Yesterday I caught another in the series of horror anthology films from Amicus Productions. Released in 1973, “The Vault Of Horror” was directed by Roy Ward Baker (“Dr. Jekyll & Sister Hyde”, “Asylum”.
Unlike other films in the series, such as “The House That Dripped Blood” or “From Beyond The Grave”, there is no separate character linking the individual stories presented here.
As the film starts we watch five men entering a lift one by one, on different floors, as it descends through a block of flats in London. They find themselves in the sub-basement which is furnished and appears to be some kind of gentlemen’s club. When they discover that there are no buttons to summon the lift back and no other exit the five decide to sit down and have a drink. The conversation turns to dreams, with each taking their turn to describe the others a recurring nightmare that they suffer from.
The first, titled “Midnight Mess”, is described by Harold (Daniel Massey – “The Cat And The Canary”, “Scandal”) who dreams of himself hiring a private detective to track down his estranged sister Donna (Anna Massey – “Peeping Tom”, “Frenzy”) following their father’s death.
When he arrives at the town in which she lives a local warns him to get inside before it gets dark as that’s when “they come out”. Getting no reply at Donna’s house, he goes to a nearby restaurant for dinner only to find it closing as it’s starting to get dark.
Returning to Donna’s, Harold murders her because their father’s inheritance had been left solely to her. Finding that the restaurant has re-opened, even though it’s now dark, he returns there for a meal to find it full of “them”…
The second story, “The Neat Job”, is told by Arthur (Terry-Thomas – “School For Scoundrels”, “How To Murder Your Wife”) who is obsessively neat and organised. There is a place for everything in his home and everything in its place. Now, I am sometimes accused of having OCD when it comes to organising things but Arthur puts things into perspective!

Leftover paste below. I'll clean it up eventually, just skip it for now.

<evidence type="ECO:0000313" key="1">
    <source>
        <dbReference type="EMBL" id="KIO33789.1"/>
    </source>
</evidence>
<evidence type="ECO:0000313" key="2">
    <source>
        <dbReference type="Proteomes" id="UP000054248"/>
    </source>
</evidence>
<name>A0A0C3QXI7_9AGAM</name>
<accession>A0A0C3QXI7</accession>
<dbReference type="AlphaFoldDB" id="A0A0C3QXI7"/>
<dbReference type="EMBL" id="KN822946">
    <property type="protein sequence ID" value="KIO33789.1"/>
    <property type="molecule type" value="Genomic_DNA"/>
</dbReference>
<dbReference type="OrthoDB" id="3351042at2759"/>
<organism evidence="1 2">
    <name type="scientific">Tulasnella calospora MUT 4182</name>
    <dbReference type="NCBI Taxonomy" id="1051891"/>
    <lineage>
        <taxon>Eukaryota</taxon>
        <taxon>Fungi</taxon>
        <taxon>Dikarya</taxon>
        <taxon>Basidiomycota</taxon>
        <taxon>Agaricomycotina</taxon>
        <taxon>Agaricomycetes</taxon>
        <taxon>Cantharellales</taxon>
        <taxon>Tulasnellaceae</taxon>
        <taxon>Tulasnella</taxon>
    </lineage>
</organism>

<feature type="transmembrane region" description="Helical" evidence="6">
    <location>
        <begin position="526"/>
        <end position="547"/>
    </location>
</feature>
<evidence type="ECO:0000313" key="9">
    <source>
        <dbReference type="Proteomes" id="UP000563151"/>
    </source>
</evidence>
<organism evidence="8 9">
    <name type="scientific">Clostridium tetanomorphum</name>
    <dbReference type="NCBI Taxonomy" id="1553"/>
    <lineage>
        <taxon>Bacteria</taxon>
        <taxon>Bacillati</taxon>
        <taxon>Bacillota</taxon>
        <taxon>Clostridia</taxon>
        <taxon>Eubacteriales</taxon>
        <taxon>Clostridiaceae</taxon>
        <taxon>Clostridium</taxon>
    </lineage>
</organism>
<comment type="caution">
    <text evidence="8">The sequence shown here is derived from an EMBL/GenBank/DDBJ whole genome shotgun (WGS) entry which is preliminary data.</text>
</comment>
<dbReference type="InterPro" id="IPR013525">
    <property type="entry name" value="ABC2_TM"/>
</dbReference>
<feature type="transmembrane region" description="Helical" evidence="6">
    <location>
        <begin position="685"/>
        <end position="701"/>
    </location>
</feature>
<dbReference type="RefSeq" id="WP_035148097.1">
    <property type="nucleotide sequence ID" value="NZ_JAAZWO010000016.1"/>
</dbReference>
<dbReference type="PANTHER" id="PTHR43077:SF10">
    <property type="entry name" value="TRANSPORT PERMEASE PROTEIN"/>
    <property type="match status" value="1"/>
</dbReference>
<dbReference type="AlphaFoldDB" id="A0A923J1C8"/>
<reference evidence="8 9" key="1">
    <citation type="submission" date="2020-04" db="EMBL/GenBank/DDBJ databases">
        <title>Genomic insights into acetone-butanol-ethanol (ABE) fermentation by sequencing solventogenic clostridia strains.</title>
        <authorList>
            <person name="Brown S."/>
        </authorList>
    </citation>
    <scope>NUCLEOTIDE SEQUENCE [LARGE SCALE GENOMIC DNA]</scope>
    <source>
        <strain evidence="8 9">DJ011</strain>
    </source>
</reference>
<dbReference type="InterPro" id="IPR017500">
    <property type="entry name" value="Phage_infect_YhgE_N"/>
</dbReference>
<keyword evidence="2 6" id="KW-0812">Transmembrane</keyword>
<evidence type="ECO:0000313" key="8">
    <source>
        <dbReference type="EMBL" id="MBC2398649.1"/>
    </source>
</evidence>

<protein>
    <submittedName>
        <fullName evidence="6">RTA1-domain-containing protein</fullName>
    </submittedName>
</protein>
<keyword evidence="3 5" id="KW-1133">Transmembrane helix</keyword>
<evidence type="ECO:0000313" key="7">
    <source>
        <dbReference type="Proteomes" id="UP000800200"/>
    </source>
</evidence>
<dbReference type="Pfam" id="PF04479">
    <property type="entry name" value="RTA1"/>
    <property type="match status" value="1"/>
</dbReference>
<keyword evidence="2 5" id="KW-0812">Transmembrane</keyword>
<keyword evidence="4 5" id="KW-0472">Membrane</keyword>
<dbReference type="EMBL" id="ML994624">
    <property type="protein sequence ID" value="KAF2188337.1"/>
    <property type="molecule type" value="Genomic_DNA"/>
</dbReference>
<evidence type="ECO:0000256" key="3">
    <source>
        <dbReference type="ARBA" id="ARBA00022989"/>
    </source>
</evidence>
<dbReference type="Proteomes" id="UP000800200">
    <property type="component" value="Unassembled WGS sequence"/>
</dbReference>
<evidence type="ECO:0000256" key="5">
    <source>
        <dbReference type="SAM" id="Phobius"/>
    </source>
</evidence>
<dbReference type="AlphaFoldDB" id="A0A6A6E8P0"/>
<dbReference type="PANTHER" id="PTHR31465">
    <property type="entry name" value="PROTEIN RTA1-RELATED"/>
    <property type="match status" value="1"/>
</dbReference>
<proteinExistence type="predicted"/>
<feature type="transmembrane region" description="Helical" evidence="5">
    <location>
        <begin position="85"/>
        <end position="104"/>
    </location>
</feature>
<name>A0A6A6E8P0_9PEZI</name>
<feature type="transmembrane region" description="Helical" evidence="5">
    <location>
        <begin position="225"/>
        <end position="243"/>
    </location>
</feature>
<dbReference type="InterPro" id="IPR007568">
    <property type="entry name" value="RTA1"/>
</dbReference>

When he marries young trophy wife Eleanor (Glynis Johns – “Under Milk Wood”, “Mary Poppins”) he is exasperated when she rearranges things and fails to follow his exacting instructions.
Matters come to a head, literally, when Arthur loses his temper and shouts “can’t you do anything neatly? can’t you?” repeatedly at Eleanor – leading her to take drastic action…
“This Trick’ll Kill You” is the third tale. Sebastian (Curd Jürgens – “The Spy Who Loved Me”, “Goldengirl”) is a professional magician holidaying in India with his wife and on the lookout for new tricks to add to their routine.
He happens to see a girl (Jasmina Hilton – “Emmerdale”) performing a rope trick but is unable to persuade her to tell him how it works. He invites her to his hotel room to show the trick to his wife Inez (Dawn Addams – “The Vampire Lovers”) by pretending his wife is ill, but once there the couple murder the girl to steal the rope. However, they find that the rope isn’t about to co-operate…
Story four is “Bargain In Death”. Horror story writer Maitland (Michael Craig – “Lola”, “Payroll”) and a friend have devised an insurance scam that will see Maitland taking a drug that makes him appear to be dead. All that will then remain is for his friend to dig him out of his grave and they can claim the insurance payout.
Maitland’s friend Alex (Edward Judd – “The Day The Earth Caught Fire”, “First Men In The Moon”) decides to double cross him and leave him to his fate in his coffin, claiming the cash all for himself.
However, two trainee doctors – Tom (Robin Nedwell – “Doctor In Charge”) and Jerry (Geoffrey Davies – “Doctor In Charge”) are on the lookout for recently deceased bodies to practice on and pay the gravedigger to dig up Maitland’s grave. They all get more than they bargained on…
The final tale is called “Drawn And Quartered”. An artist, Moore (Tom Baker “Dr. Who”, “The Golden Voyage Of Sinbad”) is living in poverty in Haiti when he discovers that some of his work – that he was told was worthless – has been sold in London for high prices.
Moore visits a local voodoo priest and pays the priest to give him voodoo powers through his painting.
Returning to London, Moore visits the dealer, art critic and agent who he feels cheated by – Gaskill (John Witty – “Voodoo Blood Death”), Breedley (Terence Alexander – “Bergerac”, “The Day Of The Jackal”) and Diltant (Denholm Elliott – “Trading Places”, “The House That Dripped Blood”) – and tells them that he will have his revenge.
Moore paints portraits of the three and then damages the paintings in such a way as the subject will suffer the same fate. However, when he starts to lose his breath he realises that he must take his self-portrait from within the safe he stored it in. Having done so he suddenly remembers he left his watch in the Diltant’s office and sets off to retrieve it, leaving his self-portrait seemingly safe in his studio…
I particularly enjoyed stories two and five. Terry-Thomas is fabulous as the uptight and exasperated neat freak, whilst Tom Baker, complete with wild hair and beard, is great fun as the wronged artist.
Overall I felt that this was one of the better films in the Amicus anthology series…